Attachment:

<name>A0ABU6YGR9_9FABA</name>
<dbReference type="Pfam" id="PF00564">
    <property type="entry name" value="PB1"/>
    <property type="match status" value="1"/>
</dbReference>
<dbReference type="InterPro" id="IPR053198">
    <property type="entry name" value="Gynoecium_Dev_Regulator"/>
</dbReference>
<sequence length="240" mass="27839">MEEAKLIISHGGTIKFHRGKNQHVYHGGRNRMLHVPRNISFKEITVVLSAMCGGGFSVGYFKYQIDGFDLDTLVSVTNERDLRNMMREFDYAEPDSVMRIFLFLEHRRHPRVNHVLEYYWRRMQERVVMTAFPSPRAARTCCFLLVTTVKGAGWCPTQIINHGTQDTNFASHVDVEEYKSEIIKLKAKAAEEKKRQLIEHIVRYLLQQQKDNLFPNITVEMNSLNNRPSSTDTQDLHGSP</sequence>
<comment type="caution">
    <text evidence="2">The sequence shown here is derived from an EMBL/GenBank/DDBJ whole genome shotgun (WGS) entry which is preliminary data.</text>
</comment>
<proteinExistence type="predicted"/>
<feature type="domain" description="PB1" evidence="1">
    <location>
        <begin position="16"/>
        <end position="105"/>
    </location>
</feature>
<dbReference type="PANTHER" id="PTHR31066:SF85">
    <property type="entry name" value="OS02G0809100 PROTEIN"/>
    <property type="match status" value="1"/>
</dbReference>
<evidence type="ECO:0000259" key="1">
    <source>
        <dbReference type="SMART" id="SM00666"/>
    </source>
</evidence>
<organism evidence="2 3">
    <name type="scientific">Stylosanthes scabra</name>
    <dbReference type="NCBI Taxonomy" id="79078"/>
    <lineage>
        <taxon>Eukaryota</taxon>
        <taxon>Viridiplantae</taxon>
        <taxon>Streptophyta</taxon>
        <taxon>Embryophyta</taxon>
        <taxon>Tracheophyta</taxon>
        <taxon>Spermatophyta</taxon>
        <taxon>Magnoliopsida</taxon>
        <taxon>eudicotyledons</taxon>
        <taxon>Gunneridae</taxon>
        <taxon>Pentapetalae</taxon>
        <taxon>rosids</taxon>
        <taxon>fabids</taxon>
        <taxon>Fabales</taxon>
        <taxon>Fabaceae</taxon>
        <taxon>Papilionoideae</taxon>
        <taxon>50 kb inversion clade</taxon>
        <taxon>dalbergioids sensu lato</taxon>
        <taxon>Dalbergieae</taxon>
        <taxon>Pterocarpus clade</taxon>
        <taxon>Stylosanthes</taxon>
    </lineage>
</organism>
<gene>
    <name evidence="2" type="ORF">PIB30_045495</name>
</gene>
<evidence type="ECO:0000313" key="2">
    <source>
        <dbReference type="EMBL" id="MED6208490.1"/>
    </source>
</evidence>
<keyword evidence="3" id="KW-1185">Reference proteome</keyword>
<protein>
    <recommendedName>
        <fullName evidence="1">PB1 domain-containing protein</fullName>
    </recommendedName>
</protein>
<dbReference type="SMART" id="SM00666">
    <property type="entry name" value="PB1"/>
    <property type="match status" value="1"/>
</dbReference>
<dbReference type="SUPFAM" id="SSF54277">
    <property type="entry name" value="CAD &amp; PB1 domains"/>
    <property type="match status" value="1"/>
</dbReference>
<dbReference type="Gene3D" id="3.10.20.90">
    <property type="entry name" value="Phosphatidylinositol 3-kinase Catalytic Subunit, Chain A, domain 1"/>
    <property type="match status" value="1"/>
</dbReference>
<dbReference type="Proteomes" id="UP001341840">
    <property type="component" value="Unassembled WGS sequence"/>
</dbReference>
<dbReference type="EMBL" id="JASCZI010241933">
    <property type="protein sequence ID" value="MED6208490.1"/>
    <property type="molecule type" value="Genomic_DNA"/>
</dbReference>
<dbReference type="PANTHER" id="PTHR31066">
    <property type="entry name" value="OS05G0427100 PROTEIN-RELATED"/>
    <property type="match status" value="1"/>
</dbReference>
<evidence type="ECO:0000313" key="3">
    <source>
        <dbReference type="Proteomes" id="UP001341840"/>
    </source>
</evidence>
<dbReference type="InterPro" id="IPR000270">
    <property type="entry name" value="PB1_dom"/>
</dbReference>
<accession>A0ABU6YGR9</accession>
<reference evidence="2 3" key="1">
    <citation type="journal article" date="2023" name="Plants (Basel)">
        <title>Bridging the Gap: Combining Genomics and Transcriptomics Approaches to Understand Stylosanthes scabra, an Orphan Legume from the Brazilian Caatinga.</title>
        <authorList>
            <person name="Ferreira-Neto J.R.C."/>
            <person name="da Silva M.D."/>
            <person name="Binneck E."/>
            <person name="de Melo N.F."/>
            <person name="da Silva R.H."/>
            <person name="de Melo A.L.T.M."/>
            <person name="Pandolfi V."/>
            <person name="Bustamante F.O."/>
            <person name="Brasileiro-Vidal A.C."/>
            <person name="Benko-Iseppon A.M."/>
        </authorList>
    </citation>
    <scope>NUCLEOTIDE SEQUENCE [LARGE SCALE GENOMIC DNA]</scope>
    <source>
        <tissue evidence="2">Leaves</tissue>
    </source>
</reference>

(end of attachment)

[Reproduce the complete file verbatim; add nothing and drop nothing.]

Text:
<name>A0ABU6YGR9_9FABA</name>
<dbReference type="Pfam" id="PF00564">
    <property type="entry name" value="PB1"/>
    <property type="match status" value="1"/>
</dbReference>
<dbReference type="InterPro" id="IPR053198">
    <property type="entry name" value="Gynoecium_Dev_Regulator"/>
</dbReference>
<sequence length="240" mass="27839">MEEAKLIISHGGTIKFHRGKNQHVYHGGRNRMLHVPRNISFKEITVVLSAMCGGGFSVGYFKYQIDGFDLDTLVSVTNERDLRNMMREFDYAEPDSVMRIFLFLEHRRHPRVNHVLEYYWRRMQERVVMTAFPSPRAARTCCFLLVTTVKGAGWCPTQIINHGTQDTNFASHVDVEEYKSEIIKLKAKAAEEKKRQLIEHIVRYLLQQQKDNLFPNITVEMNSLNNRPSSTDTQDLHGSP</sequence>
<comment type="caution">
    <text evidence="2">The sequence shown here is derived from an EMBL/GenBank/DDBJ whole genome shotgun (WGS) entry which is preliminary data.</text>
</comment>
<proteinExistence type="predicted"/>
<feature type="domain" description="PB1" evidence="1">
    <location>
        <begin position="16"/>
        <end position="105"/>
    </location>
</feature>
<dbReference type="PANTHER" id="PTHR31066:SF85">
    <property type="entry name" value="OS02G0809100 PROTEIN"/>
    <property type="match status" value="1"/>
</dbReference>
<evidence type="ECO:0000259" key="1">
    <source>
        <dbReference type="SMART" id="SM00666"/>
    </source>
</evidence>
<organism evidence="2 3">
    <name type="scientific">Stylosanthes scabra</name>
    <dbReference type="NCBI Taxonomy" id="79078"/>
    <lineage>
        <taxon>Eukaryota</taxon>
        <taxon>Viridiplantae</taxon>
        <taxon>Streptophyta</taxon>
        <taxon>Embryophyta</taxon>
        <taxon>Tracheophyta</taxon>
        <taxon>Spermatophyta</taxon>
        <taxon>Magnoliopsida</taxon>
        <taxon>eudicotyledons</taxon>
        <taxon>Gunneridae</taxon>
        <taxon>Pentapetalae</taxon>
        <taxon>rosids</taxon>
        <taxon>fabids</taxon>
        <taxon>Fabales</taxon>
        <taxon>Fabaceae</taxon>
        <taxon>Papilionoideae</taxon>
        <taxon>50 kb inversion clade</taxon>
        <taxon>dalbergioids sensu lato</taxon>
        <taxon>Dalbergieae</taxon>
        <taxon>Pterocarpus clade</taxon>
        <taxon>Stylosanthes</taxon>
    </lineage>
</organism>
<gene>
    <name evidence="2" type="ORF">PIB30_045495</name>
</gene>
<evidence type="ECO:0000313" key="2">
    <source>
        <dbReference type="EMBL" id="MED6208490.1"/>
    </source>
</evidence>
<keyword evidence="3" id="KW-1185">Reference proteome</keyword>
<protein>
    <recommendedName>
        <fullName evidence="1">PB1 domain-containing protein</fullName>
    </recommendedName>
</protein>
<dbReference type="SMART" id="SM00666">
    <property type="entry name" value="PB1"/>
    <property type="match status" value="1"/>
</dbReference>
<dbReference type="SUPFAM" id="SSF54277">
    <property type="entry name" value="CAD &amp; PB1 domains"/>
    <property type="match status" value="1"/>
</dbReference>
<dbReference type="Gene3D" id="3.10.20.90">
    <property type="entry name" value="Phosphatidylinositol 3-kinase Catalytic Subunit, Chain A, domain 1"/>
    <property type="match status" value="1"/>
</dbReference>
<dbReference type="Proteomes" id="UP001341840">
    <property type="component" value="Unassembled WGS sequence"/>
</dbReference>
<dbReference type="EMBL" id="JASCZI010241933">
    <property type="protein sequence ID" value="MED6208490.1"/>
    <property type="molecule type" value="Genomic_DNA"/>
</dbReference>
<dbReference type="PANTHER" id="PTHR31066">
    <property type="entry name" value="OS05G0427100 PROTEIN-RELATED"/>
    <property type="match status" value="1"/>
</dbReference>
<evidence type="ECO:0000313" key="3">
    <source>
        <dbReference type="Proteomes" id="UP001341840"/>
    </source>
</evidence>
<dbReference type="InterPro" id="IPR000270">
    <property type="entry name" value="PB1_dom"/>
</dbReference>
<accession>A0ABU6YGR9</accession>
<reference evidence="2 3" key="1">
    <citation type="journal article" date="2023" name="Plants (Basel)">
        <title>Bridging the Gap: Combining Genomics and Transcriptomics Approaches to Understand Stylosanthes scabra, an Orphan Legume from the Brazilian Caatinga.</title>
        <authorList>
            <person name="Ferreira-Neto J.R.C."/>
            <person name="da Silva M.D."/>
            <person name="Binneck E."/>
            <person name="de Melo N.F."/>
            <person name="da Silva R.H."/>
            <person name="de Melo A.L.T.M."/>
            <person name="Pandolfi V."/>
            <person name="Bustamante F.O."/>
            <person name="Brasileiro-Vidal A.C."/>
            <person name="Benko-Iseppon A.M."/>
        </authorList>
    </citation>
    <scope>NUCLEOTIDE SEQUENCE [LARGE SCALE GENOMIC DNA]</scope>
    <source>
        <tissue evidence="2">Leaves</tissue>
    </source>
</reference>